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After Seattle Mass Murder: ‘We Could See This Coming’

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seattle-memorial Courtesy of the Seattle TimesThe headline sums up the too-familiar story: “Suspect’s family: We could see this coming.”

The consequences are too familiar as well: On Wednesday, Ian L. Stawicki, 40 – who didn’t get treatment for “the mental-health problems that he refused to deal with” – shot and killed four victims and seriously wounded a fifth before fatally shooting himself in Seattle’s University District (“Seattle shootings: day of horror, grief in a shaken city,” Seattle Times, May 31).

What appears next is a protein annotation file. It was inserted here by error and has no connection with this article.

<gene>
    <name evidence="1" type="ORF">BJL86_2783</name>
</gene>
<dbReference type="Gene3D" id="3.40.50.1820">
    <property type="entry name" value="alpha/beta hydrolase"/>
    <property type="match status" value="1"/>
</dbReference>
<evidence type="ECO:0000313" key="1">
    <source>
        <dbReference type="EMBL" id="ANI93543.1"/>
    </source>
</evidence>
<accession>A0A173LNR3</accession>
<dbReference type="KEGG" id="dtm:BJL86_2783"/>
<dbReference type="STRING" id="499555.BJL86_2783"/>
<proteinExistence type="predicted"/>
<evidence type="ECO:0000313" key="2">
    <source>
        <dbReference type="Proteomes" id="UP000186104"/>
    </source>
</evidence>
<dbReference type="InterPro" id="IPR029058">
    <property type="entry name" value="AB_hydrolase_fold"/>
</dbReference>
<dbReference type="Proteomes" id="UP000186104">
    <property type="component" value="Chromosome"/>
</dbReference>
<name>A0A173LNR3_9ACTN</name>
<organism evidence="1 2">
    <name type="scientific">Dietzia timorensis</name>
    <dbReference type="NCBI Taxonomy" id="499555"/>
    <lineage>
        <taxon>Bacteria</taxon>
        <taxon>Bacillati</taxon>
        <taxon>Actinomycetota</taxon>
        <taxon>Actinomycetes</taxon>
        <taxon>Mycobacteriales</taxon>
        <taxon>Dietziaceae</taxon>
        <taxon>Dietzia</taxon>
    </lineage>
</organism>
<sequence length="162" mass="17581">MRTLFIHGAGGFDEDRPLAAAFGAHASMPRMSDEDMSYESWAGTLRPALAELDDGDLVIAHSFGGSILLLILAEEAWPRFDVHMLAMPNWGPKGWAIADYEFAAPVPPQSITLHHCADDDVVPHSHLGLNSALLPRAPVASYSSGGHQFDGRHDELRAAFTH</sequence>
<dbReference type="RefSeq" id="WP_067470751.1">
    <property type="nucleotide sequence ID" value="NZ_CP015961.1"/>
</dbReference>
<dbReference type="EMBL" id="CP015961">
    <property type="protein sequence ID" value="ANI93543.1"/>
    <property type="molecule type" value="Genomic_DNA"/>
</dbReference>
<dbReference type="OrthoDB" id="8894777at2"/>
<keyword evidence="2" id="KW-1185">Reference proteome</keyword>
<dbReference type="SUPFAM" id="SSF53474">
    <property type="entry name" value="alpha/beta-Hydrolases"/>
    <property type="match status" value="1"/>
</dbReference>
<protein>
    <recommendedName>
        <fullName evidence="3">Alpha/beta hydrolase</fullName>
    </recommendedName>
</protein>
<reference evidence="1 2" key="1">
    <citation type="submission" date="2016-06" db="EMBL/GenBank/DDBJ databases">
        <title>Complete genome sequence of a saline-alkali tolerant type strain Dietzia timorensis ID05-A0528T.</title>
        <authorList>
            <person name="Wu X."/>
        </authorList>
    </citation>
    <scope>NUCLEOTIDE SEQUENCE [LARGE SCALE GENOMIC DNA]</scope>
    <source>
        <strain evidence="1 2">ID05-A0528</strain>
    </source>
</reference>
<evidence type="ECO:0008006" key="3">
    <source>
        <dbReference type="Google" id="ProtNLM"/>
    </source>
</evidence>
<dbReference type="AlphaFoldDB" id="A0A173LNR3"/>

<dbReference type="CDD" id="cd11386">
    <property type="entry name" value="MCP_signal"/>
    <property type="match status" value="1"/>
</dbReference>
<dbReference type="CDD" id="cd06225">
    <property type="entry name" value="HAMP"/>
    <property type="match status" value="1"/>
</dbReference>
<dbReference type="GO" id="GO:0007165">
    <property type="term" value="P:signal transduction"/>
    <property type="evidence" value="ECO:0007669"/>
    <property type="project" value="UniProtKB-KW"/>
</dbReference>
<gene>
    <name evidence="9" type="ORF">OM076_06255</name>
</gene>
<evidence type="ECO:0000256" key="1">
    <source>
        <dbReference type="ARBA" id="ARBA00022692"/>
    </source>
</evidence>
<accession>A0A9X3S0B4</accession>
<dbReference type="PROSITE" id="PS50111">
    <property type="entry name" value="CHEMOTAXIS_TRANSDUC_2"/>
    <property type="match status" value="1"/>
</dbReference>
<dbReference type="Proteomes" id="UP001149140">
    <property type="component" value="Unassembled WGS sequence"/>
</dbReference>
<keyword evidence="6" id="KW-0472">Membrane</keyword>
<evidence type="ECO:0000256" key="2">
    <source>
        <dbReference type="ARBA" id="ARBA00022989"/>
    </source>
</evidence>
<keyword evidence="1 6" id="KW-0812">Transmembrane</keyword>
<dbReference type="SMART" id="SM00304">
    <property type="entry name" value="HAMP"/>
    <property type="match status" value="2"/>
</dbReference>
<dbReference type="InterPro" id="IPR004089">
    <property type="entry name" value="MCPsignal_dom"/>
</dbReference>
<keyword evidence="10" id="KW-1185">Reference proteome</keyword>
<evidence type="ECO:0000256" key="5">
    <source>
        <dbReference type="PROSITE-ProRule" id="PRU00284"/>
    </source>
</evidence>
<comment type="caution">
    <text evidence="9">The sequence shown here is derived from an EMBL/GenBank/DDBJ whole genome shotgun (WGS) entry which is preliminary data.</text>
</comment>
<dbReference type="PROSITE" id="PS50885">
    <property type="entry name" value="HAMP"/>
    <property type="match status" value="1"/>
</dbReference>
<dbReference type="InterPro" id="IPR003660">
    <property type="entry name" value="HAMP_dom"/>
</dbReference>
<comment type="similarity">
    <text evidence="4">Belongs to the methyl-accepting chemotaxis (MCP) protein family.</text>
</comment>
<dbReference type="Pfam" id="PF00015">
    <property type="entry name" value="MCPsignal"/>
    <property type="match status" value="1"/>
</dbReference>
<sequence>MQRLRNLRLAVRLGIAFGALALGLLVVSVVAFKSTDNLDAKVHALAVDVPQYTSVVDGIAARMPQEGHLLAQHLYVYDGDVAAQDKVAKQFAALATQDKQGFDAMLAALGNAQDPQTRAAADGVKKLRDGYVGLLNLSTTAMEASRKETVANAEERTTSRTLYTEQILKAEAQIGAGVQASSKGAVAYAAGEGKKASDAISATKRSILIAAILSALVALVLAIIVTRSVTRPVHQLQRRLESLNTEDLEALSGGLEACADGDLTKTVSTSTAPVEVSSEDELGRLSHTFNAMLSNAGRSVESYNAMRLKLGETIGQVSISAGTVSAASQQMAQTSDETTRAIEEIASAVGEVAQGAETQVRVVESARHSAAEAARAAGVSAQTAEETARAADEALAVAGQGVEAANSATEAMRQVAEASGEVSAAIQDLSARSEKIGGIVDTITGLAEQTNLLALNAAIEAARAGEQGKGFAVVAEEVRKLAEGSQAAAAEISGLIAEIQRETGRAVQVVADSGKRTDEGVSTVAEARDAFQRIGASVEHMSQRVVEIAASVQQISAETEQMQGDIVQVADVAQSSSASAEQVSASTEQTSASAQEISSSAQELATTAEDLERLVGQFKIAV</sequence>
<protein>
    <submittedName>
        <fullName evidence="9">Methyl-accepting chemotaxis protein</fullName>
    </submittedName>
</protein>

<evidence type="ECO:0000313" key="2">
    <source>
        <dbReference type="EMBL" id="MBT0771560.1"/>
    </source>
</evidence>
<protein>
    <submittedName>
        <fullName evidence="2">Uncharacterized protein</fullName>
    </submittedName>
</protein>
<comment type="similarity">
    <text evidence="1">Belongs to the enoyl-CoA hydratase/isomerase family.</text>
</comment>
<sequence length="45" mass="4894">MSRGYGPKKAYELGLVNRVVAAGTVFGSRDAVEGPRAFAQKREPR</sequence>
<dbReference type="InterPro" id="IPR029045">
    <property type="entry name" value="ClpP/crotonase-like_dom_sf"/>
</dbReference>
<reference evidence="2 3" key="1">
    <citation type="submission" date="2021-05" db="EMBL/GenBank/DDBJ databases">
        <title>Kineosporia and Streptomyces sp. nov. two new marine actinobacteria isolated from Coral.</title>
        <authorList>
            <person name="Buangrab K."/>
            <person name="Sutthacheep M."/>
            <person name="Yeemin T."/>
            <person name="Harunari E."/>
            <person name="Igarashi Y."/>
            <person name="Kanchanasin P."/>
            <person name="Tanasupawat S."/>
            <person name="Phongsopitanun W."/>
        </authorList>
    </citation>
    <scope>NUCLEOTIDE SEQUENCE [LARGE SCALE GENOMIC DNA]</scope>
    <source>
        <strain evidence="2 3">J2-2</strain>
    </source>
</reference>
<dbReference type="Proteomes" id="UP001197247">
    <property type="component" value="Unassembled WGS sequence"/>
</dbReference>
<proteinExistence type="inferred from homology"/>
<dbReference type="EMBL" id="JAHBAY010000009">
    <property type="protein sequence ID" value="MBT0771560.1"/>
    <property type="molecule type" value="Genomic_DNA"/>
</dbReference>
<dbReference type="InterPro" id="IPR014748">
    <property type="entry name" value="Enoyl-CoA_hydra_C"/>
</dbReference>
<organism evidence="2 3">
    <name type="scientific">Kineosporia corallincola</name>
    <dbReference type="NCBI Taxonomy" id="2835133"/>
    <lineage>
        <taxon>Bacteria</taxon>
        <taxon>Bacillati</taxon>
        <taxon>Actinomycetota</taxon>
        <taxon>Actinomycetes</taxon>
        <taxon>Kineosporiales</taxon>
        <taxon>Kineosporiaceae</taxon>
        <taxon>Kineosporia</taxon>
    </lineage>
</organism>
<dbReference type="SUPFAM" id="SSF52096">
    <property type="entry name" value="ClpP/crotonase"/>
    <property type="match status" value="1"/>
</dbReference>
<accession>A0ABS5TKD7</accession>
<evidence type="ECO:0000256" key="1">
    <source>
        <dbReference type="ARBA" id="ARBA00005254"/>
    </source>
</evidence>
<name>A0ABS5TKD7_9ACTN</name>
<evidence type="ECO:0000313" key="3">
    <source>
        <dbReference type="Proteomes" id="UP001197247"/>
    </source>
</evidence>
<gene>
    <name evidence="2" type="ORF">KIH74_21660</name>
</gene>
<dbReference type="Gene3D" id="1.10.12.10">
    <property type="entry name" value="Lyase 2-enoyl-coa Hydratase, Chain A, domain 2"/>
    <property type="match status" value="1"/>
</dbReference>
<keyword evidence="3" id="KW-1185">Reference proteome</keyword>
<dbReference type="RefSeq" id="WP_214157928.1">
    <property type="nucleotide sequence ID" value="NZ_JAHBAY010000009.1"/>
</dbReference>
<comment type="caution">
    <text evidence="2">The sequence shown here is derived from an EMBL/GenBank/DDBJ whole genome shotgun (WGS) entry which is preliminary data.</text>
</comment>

The tragedy that timely treatment might have prevented stands out like a deadly exclamation point to a string of other mental health stories out of Washington lately.

What we call “preventable tragedies” do not occur in a vacuum. Though rare, they occur when we as a society fail to recognize that nearly half of individuals with severe mental illnesses like bipolar disorder and schizophrenia are unable to recognize their own need for treatment. 

To help them and to protect the public, court-ordered treatment can be a life-saver because – without their treatment – those of us who live and work with mental illness can see the consequences coming. For tragedy to be prevented, the public and elected officials need to see the consequences, too, and take action. 

For a dramatic illustration of the lack of awareness that prevents individuals with untreated mental illness from seeking help, see our video, “Anosognosia.” Click here to read " 'We could see this coming,' brother says of man ID'd in Seattle killings" (NPR, May 31).

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